Digital Imaging Core
(usually referred to as DIGIC
, sometimes rendered as DiG!C
) is Canon Inc.
's name for a family of signal processing
and control units
for digital cameras
. DIGIC units are made by Canon and used in its own digital imagery products<!--and others on license? Not that I know of.-->.
Technically, a DIGIC unit is a proprietary application-specific integrated circuit
designed to perform high speed signal processing as well as the control operations incorporated in the respective product. There are several generations of DIGICs distinguished by name appendix.
An open/free firmware for these units has been developed under the CHDK project. It allows users to non-destructively augment the original firmware and write custom programs with new features.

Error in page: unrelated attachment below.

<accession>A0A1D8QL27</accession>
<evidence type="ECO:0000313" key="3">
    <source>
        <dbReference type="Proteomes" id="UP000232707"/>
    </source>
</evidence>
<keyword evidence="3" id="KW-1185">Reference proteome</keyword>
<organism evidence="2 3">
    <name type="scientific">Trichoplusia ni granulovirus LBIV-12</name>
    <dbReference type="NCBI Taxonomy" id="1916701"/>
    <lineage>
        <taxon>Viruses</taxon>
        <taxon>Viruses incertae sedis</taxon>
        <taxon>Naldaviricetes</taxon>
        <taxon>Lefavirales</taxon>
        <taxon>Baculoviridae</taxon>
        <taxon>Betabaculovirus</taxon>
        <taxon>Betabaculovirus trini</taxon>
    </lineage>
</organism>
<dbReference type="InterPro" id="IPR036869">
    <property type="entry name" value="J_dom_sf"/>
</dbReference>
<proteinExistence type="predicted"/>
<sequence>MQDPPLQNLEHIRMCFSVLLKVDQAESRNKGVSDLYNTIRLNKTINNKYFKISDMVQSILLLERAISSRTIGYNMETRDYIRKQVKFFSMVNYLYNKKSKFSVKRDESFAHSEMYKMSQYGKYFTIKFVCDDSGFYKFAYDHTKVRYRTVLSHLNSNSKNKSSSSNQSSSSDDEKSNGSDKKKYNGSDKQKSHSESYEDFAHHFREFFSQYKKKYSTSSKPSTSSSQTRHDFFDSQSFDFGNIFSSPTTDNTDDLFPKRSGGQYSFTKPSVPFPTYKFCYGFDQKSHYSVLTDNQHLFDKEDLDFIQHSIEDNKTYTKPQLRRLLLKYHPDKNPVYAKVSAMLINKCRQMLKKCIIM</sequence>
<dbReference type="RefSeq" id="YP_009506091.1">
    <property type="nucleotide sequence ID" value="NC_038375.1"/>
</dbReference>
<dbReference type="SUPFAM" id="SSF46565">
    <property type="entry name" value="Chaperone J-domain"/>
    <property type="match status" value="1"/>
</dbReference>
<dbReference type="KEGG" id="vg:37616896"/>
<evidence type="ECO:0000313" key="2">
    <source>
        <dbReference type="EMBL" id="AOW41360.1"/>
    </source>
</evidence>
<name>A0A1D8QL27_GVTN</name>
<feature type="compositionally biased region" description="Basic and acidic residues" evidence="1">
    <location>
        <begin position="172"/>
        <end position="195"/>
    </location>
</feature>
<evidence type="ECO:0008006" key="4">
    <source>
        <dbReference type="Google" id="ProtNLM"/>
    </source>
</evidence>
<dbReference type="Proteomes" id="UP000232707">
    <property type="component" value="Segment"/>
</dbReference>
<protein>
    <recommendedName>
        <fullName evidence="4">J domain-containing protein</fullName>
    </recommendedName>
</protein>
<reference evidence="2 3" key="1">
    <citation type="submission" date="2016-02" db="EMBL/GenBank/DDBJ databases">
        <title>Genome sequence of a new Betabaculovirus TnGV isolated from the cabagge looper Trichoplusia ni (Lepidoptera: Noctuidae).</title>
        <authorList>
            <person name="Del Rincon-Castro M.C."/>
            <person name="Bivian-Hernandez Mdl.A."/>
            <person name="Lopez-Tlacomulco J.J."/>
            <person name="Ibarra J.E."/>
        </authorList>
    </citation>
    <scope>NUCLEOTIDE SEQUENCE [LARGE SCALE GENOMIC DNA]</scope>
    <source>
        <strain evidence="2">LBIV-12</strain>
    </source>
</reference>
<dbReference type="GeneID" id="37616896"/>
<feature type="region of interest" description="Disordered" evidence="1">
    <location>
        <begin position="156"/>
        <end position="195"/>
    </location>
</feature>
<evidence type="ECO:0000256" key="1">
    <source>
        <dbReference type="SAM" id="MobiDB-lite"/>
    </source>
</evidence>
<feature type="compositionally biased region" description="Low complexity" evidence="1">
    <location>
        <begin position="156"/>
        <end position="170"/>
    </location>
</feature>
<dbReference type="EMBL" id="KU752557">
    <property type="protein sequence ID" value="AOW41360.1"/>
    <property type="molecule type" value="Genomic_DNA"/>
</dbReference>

The original DIGIC
was used on the A520
, Canon S1 IS
, and other cameras. It consists of three separate chips: a video processing IC
, an image processing IC and a camera control IC.
is a single chip (unlike the first DIGIC). This led to a more compact design by reducing the parts. DIGIC II also improved upon the original DIGIC by adding a larger buffer and faster processing speed. It uses high-speed DDR-SDRAM
, which improves startup time and AF
speed. Canon claims DIGIC II improves color, sharpness, and automatic white balance with its CMOS
sensor in its digital SLR
camera line. It is used in some advanced consumer-level cameras and many digital SLRs... Read More